Outside of pure maintenance metrics and KPIs, there are additional benefits, and it’s important to include them because part of the definition of APM is that it focuses on business goals, too. So, APM can also help with on-time shipments, quality KPIs in manufacturing, and safety. The knock-along effects include better revenue and happier customers.
What is asset performance management software?
APM software has two main jobs, capturing and contextualizing data. It basically helps you get data and keep it safe, secure, and accessible. It then helps you turn that data into actionable business intelligence, using a combination of machine learning, artificial intelligence, and plain, old-fashioned number crunching.
Looking at it from a more traditional maintenance perspective, you can think of APM software as helping you decide how and when to implement and track programs for preventive, condition-based, and predictive maintenance.
What are the differences between EAM and APM?
The safest answer here is “Depends who you ask.” And you can even give yourself additional cover by including the fact that it also depends on when you ask them. As the technologies have evolved, there’s been an increase in overlap.
But broadly, you can divide enterprise asset management software (EAM) and asset performance management software by what they support. EAM delivers process support. APM, decision support.
So, APM is sort of like a doctor diagnosing your assets. After running a series of tests, they can tell you how things are going and where things can be improved. Staying with the analogy, APM might tell you to stop smoking, eat healthier, get more exercise, and switch from basketball to something safer for your joints, like swimming.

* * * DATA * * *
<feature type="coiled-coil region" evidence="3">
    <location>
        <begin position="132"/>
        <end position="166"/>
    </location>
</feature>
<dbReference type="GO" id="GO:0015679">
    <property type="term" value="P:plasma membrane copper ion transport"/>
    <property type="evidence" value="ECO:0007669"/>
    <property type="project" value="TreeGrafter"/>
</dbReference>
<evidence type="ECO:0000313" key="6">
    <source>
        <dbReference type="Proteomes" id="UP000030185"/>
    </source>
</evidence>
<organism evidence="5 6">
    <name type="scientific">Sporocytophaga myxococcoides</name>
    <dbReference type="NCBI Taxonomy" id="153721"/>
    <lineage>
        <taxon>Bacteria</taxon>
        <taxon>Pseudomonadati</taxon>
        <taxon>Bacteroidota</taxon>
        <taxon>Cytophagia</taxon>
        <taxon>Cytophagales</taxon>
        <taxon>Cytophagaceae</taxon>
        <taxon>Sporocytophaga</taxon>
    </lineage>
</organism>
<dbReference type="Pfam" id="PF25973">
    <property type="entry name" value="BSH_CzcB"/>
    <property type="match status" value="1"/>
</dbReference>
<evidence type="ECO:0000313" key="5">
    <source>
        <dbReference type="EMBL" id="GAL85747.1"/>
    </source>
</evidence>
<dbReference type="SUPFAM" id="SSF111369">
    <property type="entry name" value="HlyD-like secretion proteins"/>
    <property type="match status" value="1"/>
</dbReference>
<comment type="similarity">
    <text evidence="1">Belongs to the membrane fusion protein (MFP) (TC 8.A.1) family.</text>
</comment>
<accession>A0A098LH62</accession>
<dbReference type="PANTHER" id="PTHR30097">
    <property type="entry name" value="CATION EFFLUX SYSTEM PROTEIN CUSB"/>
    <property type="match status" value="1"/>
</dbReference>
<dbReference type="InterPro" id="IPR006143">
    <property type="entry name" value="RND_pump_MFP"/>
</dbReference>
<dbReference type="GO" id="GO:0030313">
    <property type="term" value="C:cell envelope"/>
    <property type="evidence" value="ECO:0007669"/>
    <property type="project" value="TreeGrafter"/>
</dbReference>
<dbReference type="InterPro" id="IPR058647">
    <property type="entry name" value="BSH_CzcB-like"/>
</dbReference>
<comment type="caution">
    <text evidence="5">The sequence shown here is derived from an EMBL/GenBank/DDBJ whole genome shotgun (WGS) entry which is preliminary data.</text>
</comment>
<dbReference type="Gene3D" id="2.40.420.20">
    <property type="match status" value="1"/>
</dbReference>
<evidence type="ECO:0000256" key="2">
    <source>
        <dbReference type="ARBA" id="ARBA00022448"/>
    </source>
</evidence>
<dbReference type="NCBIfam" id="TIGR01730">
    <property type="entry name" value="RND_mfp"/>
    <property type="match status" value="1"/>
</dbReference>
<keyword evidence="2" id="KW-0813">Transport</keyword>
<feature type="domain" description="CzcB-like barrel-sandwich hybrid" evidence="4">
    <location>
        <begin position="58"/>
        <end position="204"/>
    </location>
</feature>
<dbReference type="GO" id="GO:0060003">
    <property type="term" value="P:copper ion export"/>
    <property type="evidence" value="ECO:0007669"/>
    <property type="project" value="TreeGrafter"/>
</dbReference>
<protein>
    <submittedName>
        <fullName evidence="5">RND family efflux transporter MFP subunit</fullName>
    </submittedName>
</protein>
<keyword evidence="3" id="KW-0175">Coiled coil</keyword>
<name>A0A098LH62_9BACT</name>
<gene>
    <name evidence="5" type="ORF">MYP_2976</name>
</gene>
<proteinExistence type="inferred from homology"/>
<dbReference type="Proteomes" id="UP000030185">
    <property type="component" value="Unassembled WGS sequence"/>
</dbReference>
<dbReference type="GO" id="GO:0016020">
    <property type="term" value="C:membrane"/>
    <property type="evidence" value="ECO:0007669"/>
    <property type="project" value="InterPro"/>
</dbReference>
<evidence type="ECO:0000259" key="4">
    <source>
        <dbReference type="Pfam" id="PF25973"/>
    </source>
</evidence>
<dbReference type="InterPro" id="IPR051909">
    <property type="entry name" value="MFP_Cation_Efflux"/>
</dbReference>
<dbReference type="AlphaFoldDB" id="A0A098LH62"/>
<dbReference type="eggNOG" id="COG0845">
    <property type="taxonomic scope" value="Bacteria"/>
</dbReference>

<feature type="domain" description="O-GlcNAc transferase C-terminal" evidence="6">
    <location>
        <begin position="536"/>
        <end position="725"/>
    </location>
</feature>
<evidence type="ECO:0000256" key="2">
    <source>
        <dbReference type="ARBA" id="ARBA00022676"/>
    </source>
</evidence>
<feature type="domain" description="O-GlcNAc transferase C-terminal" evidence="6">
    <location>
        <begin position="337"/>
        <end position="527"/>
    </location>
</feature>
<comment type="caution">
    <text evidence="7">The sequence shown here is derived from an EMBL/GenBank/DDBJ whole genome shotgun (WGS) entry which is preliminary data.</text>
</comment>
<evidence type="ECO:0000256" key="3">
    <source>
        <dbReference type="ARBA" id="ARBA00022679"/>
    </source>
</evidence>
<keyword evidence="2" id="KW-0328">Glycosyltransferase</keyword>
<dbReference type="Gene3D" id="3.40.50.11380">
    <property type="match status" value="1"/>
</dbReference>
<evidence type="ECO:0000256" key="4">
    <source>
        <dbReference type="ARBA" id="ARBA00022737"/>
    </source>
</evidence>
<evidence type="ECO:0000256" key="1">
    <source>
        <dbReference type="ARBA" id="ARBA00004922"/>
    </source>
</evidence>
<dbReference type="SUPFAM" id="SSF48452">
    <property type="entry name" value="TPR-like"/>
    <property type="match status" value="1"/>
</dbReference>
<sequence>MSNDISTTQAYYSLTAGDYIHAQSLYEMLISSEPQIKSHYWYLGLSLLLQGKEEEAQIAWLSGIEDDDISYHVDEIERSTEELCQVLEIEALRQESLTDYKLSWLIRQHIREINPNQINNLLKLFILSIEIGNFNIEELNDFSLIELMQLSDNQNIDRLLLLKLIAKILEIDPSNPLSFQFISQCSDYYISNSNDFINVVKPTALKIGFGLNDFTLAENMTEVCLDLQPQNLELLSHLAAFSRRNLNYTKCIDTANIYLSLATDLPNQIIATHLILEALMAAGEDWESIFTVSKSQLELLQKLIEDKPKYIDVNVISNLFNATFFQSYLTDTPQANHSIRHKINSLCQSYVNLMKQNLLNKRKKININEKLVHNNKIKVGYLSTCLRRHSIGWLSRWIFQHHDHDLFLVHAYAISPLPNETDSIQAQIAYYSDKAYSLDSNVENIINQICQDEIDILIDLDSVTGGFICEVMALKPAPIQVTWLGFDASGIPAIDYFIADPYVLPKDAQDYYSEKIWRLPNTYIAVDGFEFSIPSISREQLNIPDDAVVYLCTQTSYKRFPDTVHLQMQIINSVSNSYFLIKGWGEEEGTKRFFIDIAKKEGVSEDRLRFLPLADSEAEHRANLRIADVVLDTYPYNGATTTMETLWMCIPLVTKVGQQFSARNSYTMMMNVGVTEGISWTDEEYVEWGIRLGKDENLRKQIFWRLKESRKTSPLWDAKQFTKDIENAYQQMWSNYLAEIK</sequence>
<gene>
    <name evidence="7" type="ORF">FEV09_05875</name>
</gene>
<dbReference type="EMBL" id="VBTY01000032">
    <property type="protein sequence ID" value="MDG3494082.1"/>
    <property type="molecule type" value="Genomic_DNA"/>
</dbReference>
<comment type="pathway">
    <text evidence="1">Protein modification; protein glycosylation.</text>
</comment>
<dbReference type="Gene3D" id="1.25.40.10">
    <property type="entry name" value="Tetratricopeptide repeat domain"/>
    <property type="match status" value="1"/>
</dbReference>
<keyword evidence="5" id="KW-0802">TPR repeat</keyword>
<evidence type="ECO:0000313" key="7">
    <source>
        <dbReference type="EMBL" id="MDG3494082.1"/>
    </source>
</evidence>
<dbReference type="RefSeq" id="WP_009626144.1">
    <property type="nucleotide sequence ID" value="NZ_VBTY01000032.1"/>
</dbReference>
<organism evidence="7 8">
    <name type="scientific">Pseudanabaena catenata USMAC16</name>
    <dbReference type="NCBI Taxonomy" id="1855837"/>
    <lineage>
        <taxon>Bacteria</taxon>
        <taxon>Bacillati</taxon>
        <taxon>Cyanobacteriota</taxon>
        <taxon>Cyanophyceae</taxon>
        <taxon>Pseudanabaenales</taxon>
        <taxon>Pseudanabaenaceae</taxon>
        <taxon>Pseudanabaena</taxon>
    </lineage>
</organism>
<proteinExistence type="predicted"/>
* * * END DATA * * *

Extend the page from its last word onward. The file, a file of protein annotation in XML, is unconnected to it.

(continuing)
EAM solutions are there to help you take that advice and make sure you follow it. It’s the meal planner and schedule for workouts. It’s also the tracker that collects all the data on what you managed to accomplish
Outside the analogy, in the real world, APM helps you make critical decisions about how to improve safety, increase asset reliability and availability, boost production, and cut unscheduled downtime. EAM helps you set up and track work orders as part of preventive, condition-based, and predictive maintenance programs.
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Many maintenance departments focus on increasing reliability and availability as efficiently as possible. Asset performance management (APM) has a wider focus and includes business goals as well. Another key difference is that APM brings in data from a wider collection of sources, both internal and external. For example, data streams from asset mounted sensors, machine learning, artificial intelligence, and digital twins. The benefits of APM include not only better maintenance but also better business outcomes across the organization, including revenue and customer satisfaction. Although there is some overlap between APM and EAM software solutions, the differences live in how the software supports asset management. APM supports the decision-making process and can help you determine the best ways to improve safety and boost both reliability and availability. EAM, on the other hand, delivers process support; it’s there to help you implement and track the decisions you made with the APM. So, APM can tell you which maintenance strategy to implement for an asset, but you need EAM to make it happen, track the work and results, and fine-tune the process.